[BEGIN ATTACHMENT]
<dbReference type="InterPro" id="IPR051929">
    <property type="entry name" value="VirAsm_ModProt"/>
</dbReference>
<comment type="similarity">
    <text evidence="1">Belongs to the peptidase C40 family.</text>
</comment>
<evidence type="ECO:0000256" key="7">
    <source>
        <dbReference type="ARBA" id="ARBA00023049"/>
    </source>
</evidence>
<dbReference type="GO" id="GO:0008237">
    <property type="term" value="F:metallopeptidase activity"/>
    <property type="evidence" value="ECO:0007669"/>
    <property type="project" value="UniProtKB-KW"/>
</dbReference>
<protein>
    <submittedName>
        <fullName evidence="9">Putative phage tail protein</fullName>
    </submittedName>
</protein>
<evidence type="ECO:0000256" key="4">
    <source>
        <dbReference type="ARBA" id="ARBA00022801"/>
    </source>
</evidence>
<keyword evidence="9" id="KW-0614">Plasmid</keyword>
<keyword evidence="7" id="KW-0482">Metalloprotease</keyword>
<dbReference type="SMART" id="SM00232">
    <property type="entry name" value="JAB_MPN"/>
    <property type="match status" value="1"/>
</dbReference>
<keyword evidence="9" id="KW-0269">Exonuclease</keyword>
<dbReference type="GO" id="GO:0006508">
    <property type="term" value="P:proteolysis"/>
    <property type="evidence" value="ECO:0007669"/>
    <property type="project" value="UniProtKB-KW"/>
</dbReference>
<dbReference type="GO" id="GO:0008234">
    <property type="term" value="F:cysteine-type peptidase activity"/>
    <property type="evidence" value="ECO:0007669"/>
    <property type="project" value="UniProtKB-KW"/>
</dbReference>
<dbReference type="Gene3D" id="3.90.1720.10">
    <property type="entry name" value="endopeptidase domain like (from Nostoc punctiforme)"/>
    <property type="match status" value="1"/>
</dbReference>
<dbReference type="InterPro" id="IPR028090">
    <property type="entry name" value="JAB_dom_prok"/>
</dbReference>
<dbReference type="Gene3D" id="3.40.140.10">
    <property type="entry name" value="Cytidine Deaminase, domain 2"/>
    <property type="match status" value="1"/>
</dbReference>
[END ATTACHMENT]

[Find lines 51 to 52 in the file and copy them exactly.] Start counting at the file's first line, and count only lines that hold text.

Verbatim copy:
<dbReference type="Gene3D" id="3.40.140.10">
    <property type="entry name" value="Cytidine Deaminase, domain 2"/>